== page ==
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Rallies for Trump...Wiretaps at Trump Tower?...NY man arrested on terrorism charges

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NEW YORK (AP) — Supporters of President Donald Trump are planning rallies around the country today, in what they're calling the "March 4 Trump." They're gathering at Trump Tower in New York, the Washington Monument and elsewhere. Organizers say their aim is to show unity in the face of what they see as efforts to sabotage Trump's vision for the country.

PALM BEACH, Fla. (AP) — President Donald Trump is accusing former President Barack Obama of having telephone lines in Trump Tower wiretapped during the election campaign. In a series of tweets early today, Trump describes it as "McCarthyism!" It's not clear what prompted Trump's new charge. The president often tweets about reports he reads on blogs and conservative-leaning websites.

NEW YORK (AP) — Prosecutors say a New York man traveled to the Middle East to try to join Islamic extremist groups and told authorities he'd been prepared to sacrifice himself for jihad. The 26-year-old U.S. citizen (Elvis Redzepagic) is charged with attempting to provide material support to a foreign terrorist organization. Prosecutors say he communicated with someone he thought was an extremist fighter in Syria, then traveled to Turkey in July 2015 and repeatedly tried to cross the border. Prosecutors say he then traveled to Jordan last August. He's due in federal court in Brooklyn today.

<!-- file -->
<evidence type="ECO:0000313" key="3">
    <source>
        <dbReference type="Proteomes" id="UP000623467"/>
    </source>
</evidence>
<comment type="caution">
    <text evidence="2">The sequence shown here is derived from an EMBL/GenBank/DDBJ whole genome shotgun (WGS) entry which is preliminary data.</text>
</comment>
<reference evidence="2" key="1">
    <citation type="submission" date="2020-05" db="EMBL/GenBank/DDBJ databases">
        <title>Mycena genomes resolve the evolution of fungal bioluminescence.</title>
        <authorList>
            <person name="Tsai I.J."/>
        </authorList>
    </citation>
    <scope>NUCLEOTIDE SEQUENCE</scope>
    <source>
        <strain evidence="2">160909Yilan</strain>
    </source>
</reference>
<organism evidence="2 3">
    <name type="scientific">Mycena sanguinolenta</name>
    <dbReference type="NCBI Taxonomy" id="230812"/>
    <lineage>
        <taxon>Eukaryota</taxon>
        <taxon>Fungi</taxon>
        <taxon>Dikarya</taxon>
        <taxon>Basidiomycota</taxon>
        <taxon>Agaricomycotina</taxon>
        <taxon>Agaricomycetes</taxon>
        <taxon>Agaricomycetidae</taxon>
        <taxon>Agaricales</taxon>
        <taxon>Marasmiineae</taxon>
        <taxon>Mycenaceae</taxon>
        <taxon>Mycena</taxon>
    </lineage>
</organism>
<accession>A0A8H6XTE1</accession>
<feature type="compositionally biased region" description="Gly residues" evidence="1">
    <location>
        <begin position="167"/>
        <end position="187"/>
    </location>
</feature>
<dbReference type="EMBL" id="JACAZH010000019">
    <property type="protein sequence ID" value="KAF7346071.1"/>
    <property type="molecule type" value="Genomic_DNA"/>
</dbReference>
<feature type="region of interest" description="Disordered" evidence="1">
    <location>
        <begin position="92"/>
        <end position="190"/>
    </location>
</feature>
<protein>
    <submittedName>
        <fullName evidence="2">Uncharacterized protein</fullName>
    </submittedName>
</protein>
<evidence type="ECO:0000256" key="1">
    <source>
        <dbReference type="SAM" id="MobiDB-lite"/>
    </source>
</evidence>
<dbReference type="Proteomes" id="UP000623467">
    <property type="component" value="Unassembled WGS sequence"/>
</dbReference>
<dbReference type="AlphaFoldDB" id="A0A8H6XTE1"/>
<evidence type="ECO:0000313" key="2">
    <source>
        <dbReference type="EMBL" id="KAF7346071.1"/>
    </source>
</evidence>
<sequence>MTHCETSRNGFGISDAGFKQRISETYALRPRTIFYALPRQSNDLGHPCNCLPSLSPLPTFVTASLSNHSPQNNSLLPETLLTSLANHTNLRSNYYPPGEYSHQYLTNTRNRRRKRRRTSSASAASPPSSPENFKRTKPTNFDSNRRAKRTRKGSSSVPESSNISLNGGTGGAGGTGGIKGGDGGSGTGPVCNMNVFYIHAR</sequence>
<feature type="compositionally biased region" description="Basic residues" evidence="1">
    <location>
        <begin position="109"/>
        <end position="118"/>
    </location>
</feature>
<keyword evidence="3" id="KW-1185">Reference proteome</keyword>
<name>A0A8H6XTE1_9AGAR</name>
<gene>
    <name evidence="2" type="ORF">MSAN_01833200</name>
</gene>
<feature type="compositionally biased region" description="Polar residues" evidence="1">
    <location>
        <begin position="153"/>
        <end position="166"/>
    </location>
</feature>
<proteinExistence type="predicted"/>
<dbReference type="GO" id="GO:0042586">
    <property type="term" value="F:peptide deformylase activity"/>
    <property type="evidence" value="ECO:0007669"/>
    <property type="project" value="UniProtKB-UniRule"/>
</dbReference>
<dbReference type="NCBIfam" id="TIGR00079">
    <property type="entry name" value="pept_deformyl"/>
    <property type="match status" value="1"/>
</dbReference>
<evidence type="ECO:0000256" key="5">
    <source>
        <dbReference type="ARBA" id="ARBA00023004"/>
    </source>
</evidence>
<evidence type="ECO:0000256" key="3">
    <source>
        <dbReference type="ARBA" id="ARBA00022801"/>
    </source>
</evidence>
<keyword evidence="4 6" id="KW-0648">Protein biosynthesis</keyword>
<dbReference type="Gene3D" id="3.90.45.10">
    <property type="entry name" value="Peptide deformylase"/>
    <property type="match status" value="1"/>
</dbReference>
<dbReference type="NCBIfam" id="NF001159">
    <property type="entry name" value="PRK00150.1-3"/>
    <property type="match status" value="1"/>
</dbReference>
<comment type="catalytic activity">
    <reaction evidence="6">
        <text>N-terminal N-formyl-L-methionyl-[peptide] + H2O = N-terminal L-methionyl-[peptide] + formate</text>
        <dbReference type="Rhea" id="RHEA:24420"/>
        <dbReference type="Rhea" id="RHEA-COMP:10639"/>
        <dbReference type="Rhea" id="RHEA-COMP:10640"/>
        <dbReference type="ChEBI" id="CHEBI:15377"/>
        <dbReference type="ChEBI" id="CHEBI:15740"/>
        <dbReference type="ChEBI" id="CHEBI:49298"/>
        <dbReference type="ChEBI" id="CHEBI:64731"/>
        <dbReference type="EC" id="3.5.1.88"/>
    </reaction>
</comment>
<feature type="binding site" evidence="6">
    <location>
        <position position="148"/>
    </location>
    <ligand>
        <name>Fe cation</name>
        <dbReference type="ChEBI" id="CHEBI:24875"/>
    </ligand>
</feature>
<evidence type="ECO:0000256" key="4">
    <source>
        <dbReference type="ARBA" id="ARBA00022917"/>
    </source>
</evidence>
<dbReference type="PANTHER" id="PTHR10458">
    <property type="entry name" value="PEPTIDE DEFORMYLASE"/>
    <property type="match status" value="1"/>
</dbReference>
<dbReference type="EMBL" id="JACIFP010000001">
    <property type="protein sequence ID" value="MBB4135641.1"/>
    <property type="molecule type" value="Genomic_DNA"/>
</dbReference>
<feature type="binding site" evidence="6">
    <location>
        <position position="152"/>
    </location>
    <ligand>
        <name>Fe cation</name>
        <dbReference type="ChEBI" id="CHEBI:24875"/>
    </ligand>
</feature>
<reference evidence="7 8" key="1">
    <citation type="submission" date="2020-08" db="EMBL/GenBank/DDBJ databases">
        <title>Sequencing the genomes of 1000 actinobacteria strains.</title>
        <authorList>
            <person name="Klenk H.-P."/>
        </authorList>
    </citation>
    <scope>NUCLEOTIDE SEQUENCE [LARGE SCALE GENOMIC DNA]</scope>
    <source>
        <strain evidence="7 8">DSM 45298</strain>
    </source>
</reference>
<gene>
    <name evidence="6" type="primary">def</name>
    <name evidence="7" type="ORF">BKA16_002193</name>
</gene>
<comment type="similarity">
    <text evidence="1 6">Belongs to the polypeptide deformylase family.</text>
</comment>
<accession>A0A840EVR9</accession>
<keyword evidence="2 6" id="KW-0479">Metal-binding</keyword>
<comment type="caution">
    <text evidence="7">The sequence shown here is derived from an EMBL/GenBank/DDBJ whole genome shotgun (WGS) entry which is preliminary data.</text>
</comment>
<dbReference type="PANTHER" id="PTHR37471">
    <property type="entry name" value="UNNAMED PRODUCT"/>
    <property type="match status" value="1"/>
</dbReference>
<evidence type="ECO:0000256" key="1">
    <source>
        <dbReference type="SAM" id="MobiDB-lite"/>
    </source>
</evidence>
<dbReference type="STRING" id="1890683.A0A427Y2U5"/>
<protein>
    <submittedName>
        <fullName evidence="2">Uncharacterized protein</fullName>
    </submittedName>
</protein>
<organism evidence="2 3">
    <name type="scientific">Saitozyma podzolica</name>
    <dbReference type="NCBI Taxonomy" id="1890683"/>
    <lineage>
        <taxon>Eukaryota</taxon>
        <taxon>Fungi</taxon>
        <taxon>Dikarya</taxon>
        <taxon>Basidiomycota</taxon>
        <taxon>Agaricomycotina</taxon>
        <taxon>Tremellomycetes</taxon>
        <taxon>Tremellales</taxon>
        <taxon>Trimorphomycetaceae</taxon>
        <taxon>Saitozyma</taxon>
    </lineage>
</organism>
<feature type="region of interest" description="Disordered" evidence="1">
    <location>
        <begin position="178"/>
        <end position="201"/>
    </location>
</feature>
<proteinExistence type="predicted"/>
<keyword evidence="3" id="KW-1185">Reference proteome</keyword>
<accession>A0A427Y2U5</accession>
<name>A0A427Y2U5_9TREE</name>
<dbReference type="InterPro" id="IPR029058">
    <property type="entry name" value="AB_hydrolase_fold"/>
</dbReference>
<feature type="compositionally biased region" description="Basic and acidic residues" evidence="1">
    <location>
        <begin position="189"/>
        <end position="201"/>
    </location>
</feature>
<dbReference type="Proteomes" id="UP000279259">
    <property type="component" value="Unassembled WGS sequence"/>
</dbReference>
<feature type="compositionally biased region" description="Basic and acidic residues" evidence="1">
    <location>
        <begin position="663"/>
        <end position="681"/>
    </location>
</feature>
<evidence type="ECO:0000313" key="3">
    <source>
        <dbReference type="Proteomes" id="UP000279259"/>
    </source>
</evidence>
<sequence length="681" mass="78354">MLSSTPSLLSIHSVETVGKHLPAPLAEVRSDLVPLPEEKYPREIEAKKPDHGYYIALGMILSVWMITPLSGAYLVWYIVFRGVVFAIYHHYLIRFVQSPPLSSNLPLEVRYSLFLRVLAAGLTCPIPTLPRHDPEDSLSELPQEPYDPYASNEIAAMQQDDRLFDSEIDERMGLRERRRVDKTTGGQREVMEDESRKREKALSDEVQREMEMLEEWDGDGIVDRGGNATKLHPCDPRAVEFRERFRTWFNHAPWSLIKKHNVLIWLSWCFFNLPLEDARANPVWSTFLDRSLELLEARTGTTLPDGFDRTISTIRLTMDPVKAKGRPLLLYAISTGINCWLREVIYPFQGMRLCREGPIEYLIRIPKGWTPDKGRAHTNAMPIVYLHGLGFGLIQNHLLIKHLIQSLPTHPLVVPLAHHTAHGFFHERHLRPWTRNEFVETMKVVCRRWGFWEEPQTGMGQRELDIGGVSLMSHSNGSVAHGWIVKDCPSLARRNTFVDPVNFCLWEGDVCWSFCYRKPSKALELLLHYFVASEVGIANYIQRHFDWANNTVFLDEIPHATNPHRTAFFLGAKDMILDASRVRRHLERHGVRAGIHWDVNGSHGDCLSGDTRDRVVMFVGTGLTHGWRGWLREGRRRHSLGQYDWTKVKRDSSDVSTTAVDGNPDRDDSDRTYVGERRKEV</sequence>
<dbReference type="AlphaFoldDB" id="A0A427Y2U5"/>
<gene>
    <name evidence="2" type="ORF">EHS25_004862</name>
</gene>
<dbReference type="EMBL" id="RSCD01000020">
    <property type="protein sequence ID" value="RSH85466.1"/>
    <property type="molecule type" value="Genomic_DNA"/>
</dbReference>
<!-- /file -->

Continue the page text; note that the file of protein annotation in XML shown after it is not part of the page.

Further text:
LOS ANGELES (AP) — Police departments across the country are amassing DNA databases as a tool to fight crime, using their own rules. Local agencies aren't bound by regulations that govern state and national databases, which restrict who can provide genetic samples and how long that information is held. Police chiefs say having their own collections helps them solve cases faster. But critics are raising concerns about samples being collected from children or from people who haven't been arrested for a crime.

ANCHORAGE, Alaska (AP) — The sound of howling dogs is filling downtown Anchorage, Alaska, for the ceremonial start of the Iditarod (eye-DIT'-uh-rahd) Trail Sled Dog Race. About 2,000 dogs belonging to the teams of 72 mushers are waiting their turns to hit the trail for this year's running of the world's most famous sled dog race. The ceremonial start is a fan-friendly event. The race turns more serious on Monday when the competitive portion starts in Fairbanks. The winner is expected in Nome about eight days later.

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